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BOEM Funding and NOAA Science Keep an Eye on Marine Mammals in the Arctic

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NOAA scientists are at the forefront of using new technology, such as unmanned aerial vehicles, to study marine mammal populations. For instance, NOAA scientists are using aerial drones to Spy on Sperm Whales and also to get A Whole new Perspective on life in Antarctica.


NOAA scientists kicked off their annual Aerial Surveys of Arctic Marine Mammals (ASAMM) project this month, thanks to funding again this year by the Bureau of Ocean Energy Management (BOEM). Started in 1979, ASAMM is the longest-running and most extensive ongoing effort by federal agencies to monitor marine mammals in the Arctic.

Scientists will fly transects over the northeastern Chukchi and western Beaufort seas to survey whales and other marine mammals in areas of potential oil and natural gas exploration, development, and production activities. The goal of the surveys is to document the distribution and relative abundance of bowhead, gray, right, fin, and beluga whales, as well as other marine mammals.

The ASAMM project took to the skies July 2 from Barrow, Alaska, with additional effort based out of Deadhorse beginning in mid-July. NOAA scientists from the Alaska Fisheries Science Center’s National Marine Mammal Laboratory will conduct almost daily flights through October, weather permitting.

Survey conditions are sometimes less than optimal in the Arctic, with periods of fog and low cloud ceilings. High winds and seas can limit visibility and flight safety. Scientists post nearreal-time updates on the surveys online.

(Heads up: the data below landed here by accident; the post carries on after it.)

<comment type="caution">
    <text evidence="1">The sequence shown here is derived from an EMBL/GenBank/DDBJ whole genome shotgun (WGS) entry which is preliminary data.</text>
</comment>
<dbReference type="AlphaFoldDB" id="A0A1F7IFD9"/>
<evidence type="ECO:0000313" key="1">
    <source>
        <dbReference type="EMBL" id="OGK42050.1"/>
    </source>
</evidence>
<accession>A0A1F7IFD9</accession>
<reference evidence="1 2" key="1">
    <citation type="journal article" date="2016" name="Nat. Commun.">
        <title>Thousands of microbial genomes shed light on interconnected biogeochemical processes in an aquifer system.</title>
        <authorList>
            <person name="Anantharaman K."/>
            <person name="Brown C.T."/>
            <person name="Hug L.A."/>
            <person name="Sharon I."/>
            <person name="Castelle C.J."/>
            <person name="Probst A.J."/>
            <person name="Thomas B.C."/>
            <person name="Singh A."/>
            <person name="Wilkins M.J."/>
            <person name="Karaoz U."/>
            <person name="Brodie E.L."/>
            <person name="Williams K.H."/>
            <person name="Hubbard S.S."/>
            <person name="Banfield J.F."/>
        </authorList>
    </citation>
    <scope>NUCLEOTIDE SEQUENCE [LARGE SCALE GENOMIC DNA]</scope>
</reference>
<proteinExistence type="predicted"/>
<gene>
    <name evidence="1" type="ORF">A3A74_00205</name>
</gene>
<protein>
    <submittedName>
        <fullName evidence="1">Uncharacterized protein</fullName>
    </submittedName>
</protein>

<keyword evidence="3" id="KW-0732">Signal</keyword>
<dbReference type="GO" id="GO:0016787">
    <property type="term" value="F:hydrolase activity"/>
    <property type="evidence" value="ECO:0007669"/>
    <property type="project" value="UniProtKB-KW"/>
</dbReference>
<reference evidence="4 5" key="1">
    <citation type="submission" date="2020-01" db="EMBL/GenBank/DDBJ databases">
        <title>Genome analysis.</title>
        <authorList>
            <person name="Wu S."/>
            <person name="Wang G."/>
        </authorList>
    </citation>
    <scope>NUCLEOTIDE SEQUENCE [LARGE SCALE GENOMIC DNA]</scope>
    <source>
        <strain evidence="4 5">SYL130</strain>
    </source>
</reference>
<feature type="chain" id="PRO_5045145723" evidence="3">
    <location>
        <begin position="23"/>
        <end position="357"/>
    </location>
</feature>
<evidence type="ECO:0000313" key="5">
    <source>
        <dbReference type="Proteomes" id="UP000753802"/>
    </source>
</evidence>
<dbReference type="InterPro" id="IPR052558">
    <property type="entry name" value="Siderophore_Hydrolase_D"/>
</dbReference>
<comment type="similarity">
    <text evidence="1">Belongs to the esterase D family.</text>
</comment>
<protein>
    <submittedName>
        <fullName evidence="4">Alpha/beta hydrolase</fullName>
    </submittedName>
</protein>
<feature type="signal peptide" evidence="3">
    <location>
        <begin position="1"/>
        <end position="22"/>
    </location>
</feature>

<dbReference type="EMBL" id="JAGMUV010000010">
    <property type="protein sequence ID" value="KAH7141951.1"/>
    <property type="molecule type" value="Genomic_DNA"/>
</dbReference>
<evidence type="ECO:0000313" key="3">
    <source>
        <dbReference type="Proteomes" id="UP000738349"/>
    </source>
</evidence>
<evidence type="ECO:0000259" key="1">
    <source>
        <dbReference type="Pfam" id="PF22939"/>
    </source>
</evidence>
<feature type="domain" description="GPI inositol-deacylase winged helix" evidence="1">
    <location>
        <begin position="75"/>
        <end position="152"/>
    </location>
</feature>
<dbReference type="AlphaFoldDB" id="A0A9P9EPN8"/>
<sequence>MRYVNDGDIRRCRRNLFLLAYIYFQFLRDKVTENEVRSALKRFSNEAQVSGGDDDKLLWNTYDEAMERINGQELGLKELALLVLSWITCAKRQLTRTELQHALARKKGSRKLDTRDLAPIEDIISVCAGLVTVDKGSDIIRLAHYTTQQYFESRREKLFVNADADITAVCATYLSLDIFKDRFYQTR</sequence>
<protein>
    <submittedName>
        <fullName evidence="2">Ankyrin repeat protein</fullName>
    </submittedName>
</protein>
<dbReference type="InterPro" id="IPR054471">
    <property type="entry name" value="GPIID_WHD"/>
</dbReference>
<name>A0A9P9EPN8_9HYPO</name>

ASAMM demonstrates good stewardship of taxpayer dollars, as federal agencies work collaboratively and with limited resources to gather needed data. NOAA and BOEM also collaborate with several other federal, state, and local agencies and universities by sharing field resources, data, and information. For example, the survey team will also help the U.S. Geological Survey’s walrus satellite tag team find large groups of walrus suitable for tagging, and they are providing the National Sea Ice Center and U.S. Coast Guard with geo-referenced photographs of sea ice.

Other agencies and organizations that benefit from this research include the U.S. Fish and Wildlife Service, Alaska Department of Fish and Game, North Slope Borough, University of Alaska Fairbanks, and other entities conducting research in the Arctic.